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Thread: Which one between virt manager, gnome boxes and xen is better?

  1. #1
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    Exclamation Which one between virt manager, gnome boxes and xen is better?

    How is gnome boxes and xen as compared to kvm?

  2. #2
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    Exclamation Which one between virt manager, gnome boxes and xen is better?

    I will be using ubuntu 20.04.2 as host and q4os as guest and will use google meet. Which one will be better option for me. I am now using virtual box but having some problem in system because of python being main python version.

  3. #3
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    Re: Which one between virt manager, gnome boxes and xen is better?

    Post #1 moved to a thread of its own.

    Please don't hijack other people's threads and don't start duplicate threads. Not only it dilutes community effort but it's also the wrong way to get the proper and adequate help to your problem.

  4. #4
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    Re: Which one between virt manager, gnome boxes and xen is better?

    Ok I thought it to be like social medias. Very very sorry for my mistake.

  5. #5
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    Re: Which one between virt manager, gnome boxes and xen is better?

    I agree with slickymaster's reasoning... I was going to suggest that in the last thread, that your question would get more exposure in a thread of it's own (instead of being buried at the end of another thread.)

    "They are different animals than Virt-Manager. I know that statement deserves an explanation.

    Virt-Manager is geared for a System Administrator. It has some advanced features that are there to be able to change and make the VM behave in different ways. Those assume that the person using the VM Guest has the ability and control over the guest. You install your own VM's...

    Gnome Boxes, XenApps and XenDesktop are VM Viewers. Think of them as thin-clients. Just like VNC or RDP clients. There is a bit of shielding that just deals with viewing the VM, without having the ability to change how the VM runs on the hypervisor. It deals just with the VM itself.

    Gnome Boxes will connect to a KVM host and is geared for an alternative to Virt-Manager, but just with access as a VM Viewer. It will work out-of-the box.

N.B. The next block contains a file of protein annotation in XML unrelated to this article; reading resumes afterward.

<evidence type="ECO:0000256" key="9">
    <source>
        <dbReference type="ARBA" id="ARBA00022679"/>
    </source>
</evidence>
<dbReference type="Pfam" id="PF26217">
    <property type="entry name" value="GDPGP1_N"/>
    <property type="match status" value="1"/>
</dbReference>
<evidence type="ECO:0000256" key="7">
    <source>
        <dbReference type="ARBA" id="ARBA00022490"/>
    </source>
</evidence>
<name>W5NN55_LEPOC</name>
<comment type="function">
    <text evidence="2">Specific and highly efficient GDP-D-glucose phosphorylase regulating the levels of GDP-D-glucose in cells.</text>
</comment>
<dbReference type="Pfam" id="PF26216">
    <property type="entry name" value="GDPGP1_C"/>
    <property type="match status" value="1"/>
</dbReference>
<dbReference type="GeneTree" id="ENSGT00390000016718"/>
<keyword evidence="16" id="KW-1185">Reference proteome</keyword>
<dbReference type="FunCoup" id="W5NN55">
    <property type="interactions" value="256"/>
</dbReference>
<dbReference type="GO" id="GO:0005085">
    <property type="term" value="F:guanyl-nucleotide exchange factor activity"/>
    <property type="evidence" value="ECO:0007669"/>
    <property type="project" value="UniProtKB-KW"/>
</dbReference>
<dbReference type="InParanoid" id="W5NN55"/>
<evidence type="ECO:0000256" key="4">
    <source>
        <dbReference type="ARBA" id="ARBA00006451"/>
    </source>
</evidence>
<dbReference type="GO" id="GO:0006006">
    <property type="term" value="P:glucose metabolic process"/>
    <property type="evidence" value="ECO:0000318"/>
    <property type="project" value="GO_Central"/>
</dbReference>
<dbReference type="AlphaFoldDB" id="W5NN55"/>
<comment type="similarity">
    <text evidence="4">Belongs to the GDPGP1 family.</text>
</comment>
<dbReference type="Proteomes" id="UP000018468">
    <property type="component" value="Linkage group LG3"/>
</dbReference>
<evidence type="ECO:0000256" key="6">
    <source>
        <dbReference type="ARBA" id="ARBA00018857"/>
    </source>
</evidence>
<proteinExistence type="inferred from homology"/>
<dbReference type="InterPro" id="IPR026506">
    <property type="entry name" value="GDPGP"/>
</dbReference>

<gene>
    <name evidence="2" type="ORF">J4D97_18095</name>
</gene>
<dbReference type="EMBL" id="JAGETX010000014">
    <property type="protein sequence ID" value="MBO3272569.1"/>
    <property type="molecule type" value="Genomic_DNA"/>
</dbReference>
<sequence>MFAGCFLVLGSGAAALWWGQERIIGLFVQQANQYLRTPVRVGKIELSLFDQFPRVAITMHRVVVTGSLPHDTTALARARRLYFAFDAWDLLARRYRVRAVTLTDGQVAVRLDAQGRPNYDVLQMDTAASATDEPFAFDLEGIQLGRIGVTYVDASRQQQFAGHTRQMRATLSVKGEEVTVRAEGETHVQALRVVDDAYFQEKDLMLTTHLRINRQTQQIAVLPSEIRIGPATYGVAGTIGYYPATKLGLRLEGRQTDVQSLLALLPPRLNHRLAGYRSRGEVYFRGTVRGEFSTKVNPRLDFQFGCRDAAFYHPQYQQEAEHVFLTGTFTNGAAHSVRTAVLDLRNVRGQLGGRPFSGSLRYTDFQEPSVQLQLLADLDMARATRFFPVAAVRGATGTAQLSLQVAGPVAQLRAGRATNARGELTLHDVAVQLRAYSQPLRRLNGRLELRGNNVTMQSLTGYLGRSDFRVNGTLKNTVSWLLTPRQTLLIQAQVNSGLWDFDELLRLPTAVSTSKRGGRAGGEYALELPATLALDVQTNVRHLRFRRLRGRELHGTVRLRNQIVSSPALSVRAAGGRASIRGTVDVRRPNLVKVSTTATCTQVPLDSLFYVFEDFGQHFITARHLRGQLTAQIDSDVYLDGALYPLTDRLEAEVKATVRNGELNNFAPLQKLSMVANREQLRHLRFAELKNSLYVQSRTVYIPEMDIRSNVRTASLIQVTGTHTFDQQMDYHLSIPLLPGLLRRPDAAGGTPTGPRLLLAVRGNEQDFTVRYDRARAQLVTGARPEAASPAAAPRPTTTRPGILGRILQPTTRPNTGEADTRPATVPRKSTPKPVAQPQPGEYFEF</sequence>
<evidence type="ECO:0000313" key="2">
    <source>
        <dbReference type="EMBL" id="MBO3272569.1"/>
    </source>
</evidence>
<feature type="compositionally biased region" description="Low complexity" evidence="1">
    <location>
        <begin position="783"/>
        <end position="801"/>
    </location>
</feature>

XenApp and XenDesktop is geared to work with Citrix/XenServer as a Hypervisor... You can make it work with KVM, though you have to install and configure Citrix ADM (Access Delivery Management) on the KVM Hypervisor, so that is has something compatible to connect to/through. To get around a licensing issue with the ADM, you have to configure your VM to use an external connection to your local network, instead of an internal switch to the local machine.

    As for other VM Viewers to connect to a VM running on KVM... Many, many, many options.
    Last edited by MAFoElffen; June 29th, 2021 at 07:40 PM.

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  6. #6
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    Re: Which one between virt manager, gnome boxes and xen is better?

    Very few people will have looked at all 3 of those. Of the people who have, I suspect they weren't looking to perform a comparison, rather they were seeking a solution for their specific needs.
    Now add in some obscure distro, I'd never heard of it, q4os, and the list of people qualified to answer the question shrinks more.

    I'm not qualified either.

    I used Xen - the xm version, so nothing recent. That was from 2008 - 2011-ish. It was used only for Linux servers on a headless system. Access was all via ssh/cli, almost always from a remote system. I have doubts that matches your needs. A few times a year, post-patching, some of the Xen VMs would refuse the boot. The more important it was that I needed to do something else, the more likely the VMs would refuse to boot. That was how it seemed. Disclosure, I owned stock in Citrix, the company behind Xen's commercial stuff.